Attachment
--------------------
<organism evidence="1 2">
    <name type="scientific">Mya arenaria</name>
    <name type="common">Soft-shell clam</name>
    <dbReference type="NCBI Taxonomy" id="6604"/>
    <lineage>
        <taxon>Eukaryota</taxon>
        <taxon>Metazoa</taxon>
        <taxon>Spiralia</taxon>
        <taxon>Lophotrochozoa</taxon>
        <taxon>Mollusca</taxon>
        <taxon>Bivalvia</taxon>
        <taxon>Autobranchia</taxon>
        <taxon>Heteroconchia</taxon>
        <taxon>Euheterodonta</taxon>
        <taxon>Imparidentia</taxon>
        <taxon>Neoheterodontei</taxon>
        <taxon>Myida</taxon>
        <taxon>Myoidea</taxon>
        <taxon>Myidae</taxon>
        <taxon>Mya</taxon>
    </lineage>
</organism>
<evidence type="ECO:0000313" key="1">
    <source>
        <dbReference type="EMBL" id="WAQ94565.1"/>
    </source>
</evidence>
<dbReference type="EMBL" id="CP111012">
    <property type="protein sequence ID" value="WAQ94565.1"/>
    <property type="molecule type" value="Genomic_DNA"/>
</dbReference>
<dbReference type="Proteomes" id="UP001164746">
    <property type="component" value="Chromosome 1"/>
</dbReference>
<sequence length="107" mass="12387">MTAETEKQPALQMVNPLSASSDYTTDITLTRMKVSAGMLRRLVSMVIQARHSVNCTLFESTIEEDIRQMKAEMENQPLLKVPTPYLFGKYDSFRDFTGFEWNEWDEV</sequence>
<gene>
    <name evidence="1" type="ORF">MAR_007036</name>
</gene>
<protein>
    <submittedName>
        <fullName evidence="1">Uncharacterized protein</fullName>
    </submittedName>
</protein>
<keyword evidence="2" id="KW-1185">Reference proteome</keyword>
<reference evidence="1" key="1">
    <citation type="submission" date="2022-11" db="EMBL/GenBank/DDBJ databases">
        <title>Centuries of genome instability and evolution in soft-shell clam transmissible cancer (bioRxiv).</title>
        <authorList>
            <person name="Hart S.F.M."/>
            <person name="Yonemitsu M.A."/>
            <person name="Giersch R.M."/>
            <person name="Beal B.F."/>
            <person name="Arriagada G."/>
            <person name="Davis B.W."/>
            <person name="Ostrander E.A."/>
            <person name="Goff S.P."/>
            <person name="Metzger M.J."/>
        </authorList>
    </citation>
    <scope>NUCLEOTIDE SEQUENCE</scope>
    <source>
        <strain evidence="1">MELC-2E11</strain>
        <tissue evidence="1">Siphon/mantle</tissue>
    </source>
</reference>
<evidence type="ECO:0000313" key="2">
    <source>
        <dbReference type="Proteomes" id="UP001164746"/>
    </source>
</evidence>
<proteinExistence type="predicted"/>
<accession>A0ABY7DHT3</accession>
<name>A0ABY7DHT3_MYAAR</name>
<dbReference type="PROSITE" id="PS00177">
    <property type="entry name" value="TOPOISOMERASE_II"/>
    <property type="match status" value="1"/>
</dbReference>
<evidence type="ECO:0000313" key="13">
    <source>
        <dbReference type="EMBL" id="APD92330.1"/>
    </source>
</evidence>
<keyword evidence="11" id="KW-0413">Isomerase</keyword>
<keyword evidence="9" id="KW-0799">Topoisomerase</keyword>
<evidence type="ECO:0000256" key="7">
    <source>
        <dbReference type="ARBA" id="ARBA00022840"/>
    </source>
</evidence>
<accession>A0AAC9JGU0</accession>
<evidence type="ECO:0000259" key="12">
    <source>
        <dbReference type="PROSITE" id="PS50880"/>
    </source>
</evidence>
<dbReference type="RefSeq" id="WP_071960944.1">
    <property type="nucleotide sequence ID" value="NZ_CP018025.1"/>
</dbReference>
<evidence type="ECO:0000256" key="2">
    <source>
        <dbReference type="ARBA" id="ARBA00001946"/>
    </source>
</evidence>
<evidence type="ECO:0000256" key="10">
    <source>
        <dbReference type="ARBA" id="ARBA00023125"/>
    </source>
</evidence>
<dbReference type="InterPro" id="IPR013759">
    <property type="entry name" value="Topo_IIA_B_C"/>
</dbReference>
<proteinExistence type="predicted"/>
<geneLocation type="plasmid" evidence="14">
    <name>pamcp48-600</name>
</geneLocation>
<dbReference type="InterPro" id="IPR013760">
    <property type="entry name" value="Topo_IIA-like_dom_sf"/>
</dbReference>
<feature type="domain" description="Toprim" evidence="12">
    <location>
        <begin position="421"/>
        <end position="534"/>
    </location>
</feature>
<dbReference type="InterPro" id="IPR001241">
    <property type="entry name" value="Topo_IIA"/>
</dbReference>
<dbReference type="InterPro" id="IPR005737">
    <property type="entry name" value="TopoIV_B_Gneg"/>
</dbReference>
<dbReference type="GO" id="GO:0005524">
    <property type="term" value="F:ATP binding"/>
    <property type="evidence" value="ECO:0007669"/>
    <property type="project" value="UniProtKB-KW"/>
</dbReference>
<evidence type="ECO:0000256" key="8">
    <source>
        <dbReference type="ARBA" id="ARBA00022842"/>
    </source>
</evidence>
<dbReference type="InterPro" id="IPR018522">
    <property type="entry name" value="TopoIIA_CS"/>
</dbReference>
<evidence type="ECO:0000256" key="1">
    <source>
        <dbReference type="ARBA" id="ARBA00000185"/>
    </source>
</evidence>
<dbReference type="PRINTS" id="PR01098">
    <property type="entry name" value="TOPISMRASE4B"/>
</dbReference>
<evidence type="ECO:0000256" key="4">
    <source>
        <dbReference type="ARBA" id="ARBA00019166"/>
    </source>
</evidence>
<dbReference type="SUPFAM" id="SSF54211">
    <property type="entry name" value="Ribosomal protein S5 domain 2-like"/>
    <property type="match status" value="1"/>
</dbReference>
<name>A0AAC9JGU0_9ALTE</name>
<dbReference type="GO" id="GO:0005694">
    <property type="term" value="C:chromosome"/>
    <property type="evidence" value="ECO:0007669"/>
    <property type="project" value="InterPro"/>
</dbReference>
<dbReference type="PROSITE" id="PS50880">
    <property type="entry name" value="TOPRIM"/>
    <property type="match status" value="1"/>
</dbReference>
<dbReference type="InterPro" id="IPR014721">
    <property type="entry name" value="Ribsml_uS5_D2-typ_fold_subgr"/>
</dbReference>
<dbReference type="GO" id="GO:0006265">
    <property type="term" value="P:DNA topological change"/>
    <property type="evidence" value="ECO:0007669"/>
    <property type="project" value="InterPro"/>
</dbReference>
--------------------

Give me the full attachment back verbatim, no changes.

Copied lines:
<organism evidence="1 2">
    <name type="scientific">Mya arenaria</name>
    <name type="common">Soft-shell clam</name>
    <dbReference type="NCBI Taxonomy" id="6604"/>
    <lineage>
        <taxon>Eukaryota</taxon>
        <taxon>Metazoa</taxon>
        <taxon>Spiralia</taxon>
        <taxon>Lophotrochozoa</taxon>
        <taxon>Mollusca</taxon>
        <taxon>Bivalvia</taxon>
        <taxon>Autobranchia</taxon>
        <taxon>Heteroconchia</taxon>
        <taxon>Euheterodonta</taxon>
        <taxon>Imparidentia</taxon>
        <taxon>Neoheterodontei</taxon>
        <taxon>Myida</taxon>
        <taxon>Myoidea</taxon>
        <taxon>Myidae</taxon>
        <taxon>Mya</taxon>
    </lineage>
</organism>
<evidence type="ECO:0000313" key="1">
    <source>
        <dbReference type="EMBL" id="WAQ94565.1"/>
    </source>
</evidence>
<dbReference type="EMBL" id="CP111012">
    <property type="protein sequence ID" value="WAQ94565.1"/>
    <property type="molecule type" value="Genomic_DNA"/>
</dbReference>
<dbReference type="Proteomes" id="UP001164746">
    <property type="component" value="Chromosome 1"/>
</dbReference>
<sequence length="107" mass="12387">MTAETEKQPALQMVNPLSASSDYTTDITLTRMKVSAGMLRRLVSMVIQARHSVNCTLFESTIEEDIRQMKAEMENQPLLKVPTPYLFGKYDSFRDFTGFEWNEWDEV</sequence>
<gene>
    <name evidence="1" type="ORF">MAR_007036</name>
</gene>
<protein>
    <submittedName>
        <fullName evidence="1">Uncharacterized protein</fullName>
    </submittedName>
</protein>
<keyword evidence="2" id="KW-1185">Reference proteome</keyword>
<reference evidence="1" key="1">
    <citation type="submission" date="2022-11" db="EMBL/GenBank/DDBJ databases">
        <title>Centuries of genome instability and evolution in soft-shell clam transmissible cancer (bioRxiv).</title>
        <authorList>
            <person name="Hart S.F.M."/>
            <person name="Yonemitsu M.A."/>
            <person name="Giersch R.M."/>
            <person name="Beal B.F."/>
            <person name="Arriagada G."/>
            <person name="Davis B.W."/>
            <person name="Ostrander E.A."/>
            <person name="Goff S.P."/>
            <person name="Metzger M.J."/>
        </authorList>
    </citation>
    <scope>NUCLEOTIDE SEQUENCE</scope>
    <source>
        <strain evidence="1">MELC-2E11</strain>
        <tissue evidence="1">Siphon/mantle</tissue>
    </source>
</reference>
<evidence type="ECO:0000313" key="2">
    <source>
        <dbReference type="Proteomes" id="UP001164746"/>
    </source>
</evidence>
<proteinExistence type="predicted"/>
<accession>A0ABY7DHT3</accession>
<name>A0ABY7DHT3_MYAAR</name>
<dbReference type="PROSITE" id="PS00177">
    <property type="entry name" value="TOPOISOMERASE_II"/>
    <property type="match status" value="1"/>
</dbReference>
<evidence type="ECO:0000313" key="13">
    <source>
        <dbReference type="EMBL" id="APD92330.1"/>
    </source>
</evidence>
<keyword evidence="11" id="KW-0413">Isomerase</keyword>
<keyword evidence="9" id="KW-0799">Topoisomerase</keyword>
<evidence type="ECO:0000256" key="7">
    <source>
        <dbReference type="ARBA" id="ARBA00022840"/>
    </source>
</evidence>
<accession>A0AAC9JGU0</accession>
<evidence type="ECO:0000259" key="12">
    <source>
        <dbReference type="PROSITE" id="PS50880"/>
    </source>
</evidence>
<dbReference type="RefSeq" id="WP_071960944.1">
    <property type="nucleotide sequence ID" value="NZ_CP018025.1"/>
</dbReference>
<evidence type="ECO:0000256" key="2">
    <source>
        <dbReference type="ARBA" id="ARBA00001946"/>
    </source>
</evidence>
<evidence type="ECO:0000256" key="10">
    <source>
        <dbReference type="ARBA" id="ARBA00023125"/>
    </source>
</evidence>
<dbReference type="InterPro" id="IPR013759">
    <property type="entry name" value="Topo_IIA_B_C"/>
</dbReference>
<proteinExistence type="predicted"/>
<geneLocation type="plasmid" evidence="14">
    <name>pamcp48-600</name>
</geneLocation>
<dbReference type="InterPro" id="IPR013760">
    <property type="entry name" value="Topo_IIA-like_dom_sf"/>
</dbReference>
<feature type="domain" description="Toprim" evidence="12">
    <location>
        <begin position="421"/>
        <end position="534"/>
    </location>
</feature>
<dbReference type="InterPro" id="IPR001241">
    <property type="entry name" value="Topo_IIA"/>
</dbReference>
<dbReference type="InterPro" id="IPR005737">
    <property type="entry name" value="TopoIV_B_Gneg"/>
</dbReference>
<dbReference type="GO" id="GO:0005524">
    <property type="term" value="F:ATP binding"/>
    <property type="evidence" value="ECO:0007669"/>
    <property type="project" value="UniProtKB-KW"/>
</dbReference>
<evidence type="ECO:0000256" key="8">
    <source>
        <dbReference type="ARBA" id="ARBA00022842"/>
    </source>
</evidence>
<dbReference type="InterPro" id="IPR018522">
    <property type="entry name" value="TopoIIA_CS"/>
</dbReference>
<evidence type="ECO:0000256" key="1">
    <source>
        <dbReference type="ARBA" id="ARBA00000185"/>
    </source>
</evidence>
<dbReference type="PRINTS" id="PR01098">
    <property type="entry name" value="TOPISMRASE4B"/>
</dbReference>
<evidence type="ECO:0000256" key="4">
    <source>
        <dbReference type="ARBA" id="ARBA00019166"/>
    </source>
</evidence>
<dbReference type="SUPFAM" id="SSF54211">
    <property type="entry name" value="Ribosomal protein S5 domain 2-like"/>
    <property type="match status" value="1"/>
</dbReference>
<name>A0AAC9JGU0_9ALTE</name>
<dbReference type="GO" id="GO:0005694">
    <property type="term" value="C:chromosome"/>
    <property type="evidence" value="ECO:0007669"/>
    <property type="project" value="InterPro"/>
</dbReference>
<dbReference type="PROSITE" id="PS50880">
    <property type="entry name" value="TOPRIM"/>
    <property type="match status" value="1"/>
</dbReference>
<dbReference type="InterPro" id="IPR014721">
    <property type="entry name" value="Ribsml_uS5_D2-typ_fold_subgr"/>
</dbReference>
<dbReference type="GO" id="GO:0006265">
    <property type="term" value="P:DNA topological change"/>
    <property type="evidence" value="ECO:0007669"/>
    <property type="project" value="InterPro"/>
</dbReference>